The Pins & Needles Way of Living Successfully


A life lived without failure is not success, it’s mediocrity. – Liz Lenz

After reading a Facebook post with this quote, I started thinking about my fears of failure and how much effort I’ve spent trying to avoid failure like the plague, in some cases, not trying some new endeavor to spare myself even perceived disappointment.   And, in comparison with times when I have been less inhibited, the thrill of having tried and successfully completed my new undertaking is intoxicating.   So, I understand both Ms. Lenz’s intent in her message, as well as the complexity of steering away from mediocrity by daring failure.  The college applicants (and their parents) in the Class of 2013 are experiencing first hand the complexities of not living in mediocrity, as they wait for college admissions responses in wincing apprehension and adrenaline fueled anticipation. “I’m on pins and needles,” a Senior parent recently replied, when I inquired how she’s doing

The excitement and any dread about college admissions responses are the tell-tale signs of being alive, daring success to step forward and grab you.  And, at the same time, who wouldn’t be a little worried about the proposition of asking some stranger–the college admissions officer–to judge what is a lifetime of effort?  The worries can cause parents and students to whisper about so-and-so’s niece’s, friend’s cousin who got into such-and-such college, conducting armchair college admissions officers’ speculation, to try and forecast the student’s (or offspring’s) chances for a similar admissions outcome and spend more sleepless nights wondering about or sometimes dreading the potential denial letter “sure to come.” I’d be asking parents to take their kids or themselves to a doctor, if they weren’t feeling a little jittery about the prospect of a denial letter coming from the college admissions office. No matter what happens in the next few weeks, the attempt to even try to be admitted to college IS the success.

I’m not saying that to be contrite.  Ponder the following questions: Have Seniors spent hours on homework and AP summer reading and extra SAT exam preparation c;lasses, plus running hundreds of miles on a soccer field or basketball court in heat and cold, and organizing dozens of dances and lunchtime rallies, in addition to serving the homeless and senior citizens, while walking SPCA doge, only to stop short and not apply to college?  And, have parents driven thousands of miles around multiple states and given up countless weekends for tournaments and meets and science fairs, plus chaperoned dances their kids didn’t want them to attend, listening to hours upon hours of Justin Bieber and similar Boy Band pop music, while balancing a 50 hour work week and daily carpool and waking up hibernating teenagers before dawn for the past four years, to cut bait and not help offspring apply to college as Seniors?  I don’t think so.  But, the tradeoff is the nervousness and the excitement of not knowing–accepted or denied?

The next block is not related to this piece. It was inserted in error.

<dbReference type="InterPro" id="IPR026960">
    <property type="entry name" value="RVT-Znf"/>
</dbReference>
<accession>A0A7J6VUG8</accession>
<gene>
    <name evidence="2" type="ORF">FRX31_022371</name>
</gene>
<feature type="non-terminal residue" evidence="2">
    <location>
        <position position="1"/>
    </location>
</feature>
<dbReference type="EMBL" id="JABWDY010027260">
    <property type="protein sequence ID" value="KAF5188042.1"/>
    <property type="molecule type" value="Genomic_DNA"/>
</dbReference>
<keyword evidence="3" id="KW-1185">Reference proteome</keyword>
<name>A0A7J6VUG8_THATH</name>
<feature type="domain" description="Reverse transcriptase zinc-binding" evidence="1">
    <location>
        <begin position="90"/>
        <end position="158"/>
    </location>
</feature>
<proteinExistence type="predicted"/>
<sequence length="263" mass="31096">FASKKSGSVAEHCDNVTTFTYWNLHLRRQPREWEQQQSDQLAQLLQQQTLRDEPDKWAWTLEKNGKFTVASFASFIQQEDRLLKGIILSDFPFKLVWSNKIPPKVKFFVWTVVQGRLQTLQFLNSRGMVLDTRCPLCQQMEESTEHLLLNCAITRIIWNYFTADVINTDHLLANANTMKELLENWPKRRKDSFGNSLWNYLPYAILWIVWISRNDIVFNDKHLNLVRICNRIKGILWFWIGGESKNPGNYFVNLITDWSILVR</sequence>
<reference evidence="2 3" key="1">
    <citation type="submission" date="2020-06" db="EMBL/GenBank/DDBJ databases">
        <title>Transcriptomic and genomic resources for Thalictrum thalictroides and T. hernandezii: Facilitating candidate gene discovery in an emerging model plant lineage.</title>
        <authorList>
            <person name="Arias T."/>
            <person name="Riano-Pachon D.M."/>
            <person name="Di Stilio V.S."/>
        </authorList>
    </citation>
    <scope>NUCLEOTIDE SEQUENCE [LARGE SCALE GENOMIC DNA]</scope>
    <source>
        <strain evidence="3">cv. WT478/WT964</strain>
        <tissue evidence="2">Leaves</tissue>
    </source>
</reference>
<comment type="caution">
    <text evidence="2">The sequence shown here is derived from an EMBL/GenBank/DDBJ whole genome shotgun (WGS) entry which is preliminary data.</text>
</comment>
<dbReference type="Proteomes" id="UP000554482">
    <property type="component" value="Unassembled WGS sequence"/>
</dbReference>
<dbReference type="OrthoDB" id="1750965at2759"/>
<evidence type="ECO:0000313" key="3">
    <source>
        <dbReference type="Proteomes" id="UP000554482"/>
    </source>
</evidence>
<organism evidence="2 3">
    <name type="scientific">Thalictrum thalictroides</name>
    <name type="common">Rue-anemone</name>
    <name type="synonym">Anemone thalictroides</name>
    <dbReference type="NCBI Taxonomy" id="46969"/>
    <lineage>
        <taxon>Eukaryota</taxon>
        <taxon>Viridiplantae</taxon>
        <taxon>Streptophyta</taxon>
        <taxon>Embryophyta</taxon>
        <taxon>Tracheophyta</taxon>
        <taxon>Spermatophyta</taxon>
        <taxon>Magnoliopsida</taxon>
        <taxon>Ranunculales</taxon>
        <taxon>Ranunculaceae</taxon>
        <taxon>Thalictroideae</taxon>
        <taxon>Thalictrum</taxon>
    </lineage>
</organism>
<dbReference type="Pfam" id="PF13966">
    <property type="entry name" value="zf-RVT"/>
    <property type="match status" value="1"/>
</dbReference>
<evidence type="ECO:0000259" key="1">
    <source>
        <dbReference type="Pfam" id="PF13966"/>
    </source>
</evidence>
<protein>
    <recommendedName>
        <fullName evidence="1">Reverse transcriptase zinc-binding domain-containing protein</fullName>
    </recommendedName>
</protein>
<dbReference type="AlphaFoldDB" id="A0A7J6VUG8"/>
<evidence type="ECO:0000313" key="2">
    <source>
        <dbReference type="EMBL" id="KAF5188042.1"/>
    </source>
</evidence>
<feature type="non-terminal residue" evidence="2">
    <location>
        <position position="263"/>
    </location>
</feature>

While the anxiety about possibly being denied admissions to the colleges of choice is totally expected and normal, it’s also a sign of embracing life.  Furthermore, each person will be defined in her/his ability to survive the anxiety and in how s/he reacts once the admissions decisions return.  After all, as Ben Affleck recently stated in his Oscar acceptance speech, “You have to work harder than you think you possibly can. You can’t hold grudges — it’s hard, but you can’t hold grudges. And it doesn’t matter how you get knocked down in life; that’s going happen. All that matters is you’ve got to get up.”  Take that from a man, who’s very publicly, like People Magazine publicly, fallen down more than once and gotten back up.

Photo Credit: Creative Marbles Consultancy, 2012

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About Jill Yoshikawa, Ed M, Partner of Creative Marbles Consultancy

Jill Yoshikawa, EdM, Harvard ’99, a seasoned, 25 year educator and consultant, is meticulous in helping clients navigate all aspects of the educational experience, no matter the level of complexity. She combines educational theory with experience to advise families, schools and educators. A UCSD and Harvard graduate, as well as a former high school teacher, Jill works tirelessly to help her clients succeed.
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